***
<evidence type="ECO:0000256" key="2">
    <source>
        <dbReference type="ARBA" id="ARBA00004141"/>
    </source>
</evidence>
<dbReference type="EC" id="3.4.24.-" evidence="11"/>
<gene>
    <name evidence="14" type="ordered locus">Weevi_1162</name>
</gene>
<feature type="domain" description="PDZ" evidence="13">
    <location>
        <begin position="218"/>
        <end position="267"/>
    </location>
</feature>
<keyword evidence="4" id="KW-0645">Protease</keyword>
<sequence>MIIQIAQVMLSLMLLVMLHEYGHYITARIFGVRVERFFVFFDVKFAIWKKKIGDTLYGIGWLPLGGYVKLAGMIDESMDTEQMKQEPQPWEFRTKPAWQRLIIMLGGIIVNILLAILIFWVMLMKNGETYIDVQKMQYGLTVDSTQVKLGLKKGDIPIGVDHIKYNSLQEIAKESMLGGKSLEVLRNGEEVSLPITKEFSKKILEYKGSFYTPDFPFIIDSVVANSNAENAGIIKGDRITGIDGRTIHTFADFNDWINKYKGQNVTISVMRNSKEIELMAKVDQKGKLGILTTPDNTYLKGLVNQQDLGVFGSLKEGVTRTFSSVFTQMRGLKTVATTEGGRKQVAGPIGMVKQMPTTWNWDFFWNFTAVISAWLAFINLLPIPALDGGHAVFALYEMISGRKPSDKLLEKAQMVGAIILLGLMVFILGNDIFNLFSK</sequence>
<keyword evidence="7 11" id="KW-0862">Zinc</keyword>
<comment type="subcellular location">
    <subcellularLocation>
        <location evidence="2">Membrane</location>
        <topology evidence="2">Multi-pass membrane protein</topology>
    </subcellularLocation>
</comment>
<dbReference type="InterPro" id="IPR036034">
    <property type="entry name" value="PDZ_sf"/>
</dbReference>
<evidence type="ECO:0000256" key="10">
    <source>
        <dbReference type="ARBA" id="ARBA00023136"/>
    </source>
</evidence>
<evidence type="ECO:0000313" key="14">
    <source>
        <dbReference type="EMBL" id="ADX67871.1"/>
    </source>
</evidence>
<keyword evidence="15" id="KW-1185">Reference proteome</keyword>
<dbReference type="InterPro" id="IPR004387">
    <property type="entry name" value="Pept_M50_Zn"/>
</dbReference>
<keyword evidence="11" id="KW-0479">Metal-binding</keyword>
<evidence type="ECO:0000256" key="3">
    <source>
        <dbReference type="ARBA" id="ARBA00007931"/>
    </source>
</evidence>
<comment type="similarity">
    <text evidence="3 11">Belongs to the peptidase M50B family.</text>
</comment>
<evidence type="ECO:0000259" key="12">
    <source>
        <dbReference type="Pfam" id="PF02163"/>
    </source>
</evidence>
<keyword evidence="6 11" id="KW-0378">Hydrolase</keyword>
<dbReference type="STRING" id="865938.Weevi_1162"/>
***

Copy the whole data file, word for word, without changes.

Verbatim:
<evidence type="ECO:0000256" key="2">
    <source>
        <dbReference type="ARBA" id="ARBA00004141"/>
    </source>
</evidence>
<dbReference type="EC" id="3.4.24.-" evidence="11"/>
<gene>
    <name evidence="14" type="ordered locus">Weevi_1162</name>
</gene>
<feature type="domain" description="PDZ" evidence="13">
    <location>
        <begin position="218"/>
        <end position="267"/>
    </location>
</feature>
<keyword evidence="4" id="KW-0645">Protease</keyword>
<sequence>MIIQIAQVMLSLMLLVMLHEYGHYITARIFGVRVERFFVFFDVKFAIWKKKIGDTLYGIGWLPLGGYVKLAGMIDESMDTEQMKQEPQPWEFRTKPAWQRLIIMLGGIIVNILLAILIFWVMLMKNGETYIDVQKMQYGLTVDSTQVKLGLKKGDIPIGVDHIKYNSLQEIAKESMLGGKSLEVLRNGEEVSLPITKEFSKKILEYKGSFYTPDFPFIIDSVVANSNAENAGIIKGDRITGIDGRTIHTFADFNDWINKYKGQNVTISVMRNSKEIELMAKVDQKGKLGILTTPDNTYLKGLVNQQDLGVFGSLKEGVTRTFSSVFTQMRGLKTVATTEGGRKQVAGPIGMVKQMPTTWNWDFFWNFTAVISAWLAFINLLPIPALDGGHAVFALYEMISGRKPSDKLLEKAQMVGAIILLGLMVFILGNDIFNLFSK</sequence>
<keyword evidence="7 11" id="KW-0862">Zinc</keyword>
<comment type="subcellular location">
    <subcellularLocation>
        <location evidence="2">Membrane</location>
        <topology evidence="2">Multi-pass membrane protein</topology>
    </subcellularLocation>
</comment>
<dbReference type="InterPro" id="IPR036034">
    <property type="entry name" value="PDZ_sf"/>
</dbReference>
<evidence type="ECO:0000256" key="10">
    <source>
        <dbReference type="ARBA" id="ARBA00023136"/>
    </source>
</evidence>
<evidence type="ECO:0000313" key="14">
    <source>
        <dbReference type="EMBL" id="ADX67871.1"/>
    </source>
</evidence>
<keyword evidence="15" id="KW-1185">Reference proteome</keyword>
<dbReference type="InterPro" id="IPR004387">
    <property type="entry name" value="Pept_M50_Zn"/>
</dbReference>
<keyword evidence="11" id="KW-0479">Metal-binding</keyword>
<evidence type="ECO:0000256" key="3">
    <source>
        <dbReference type="ARBA" id="ARBA00007931"/>
    </source>
</evidence>
<comment type="similarity">
    <text evidence="3 11">Belongs to the peptidase M50B family.</text>
</comment>
<evidence type="ECO:0000259" key="12">
    <source>
        <dbReference type="Pfam" id="PF02163"/>
    </source>
</evidence>
<keyword evidence="6 11" id="KW-0378">Hydrolase</keyword>
<dbReference type="STRING" id="865938.Weevi_1162"/>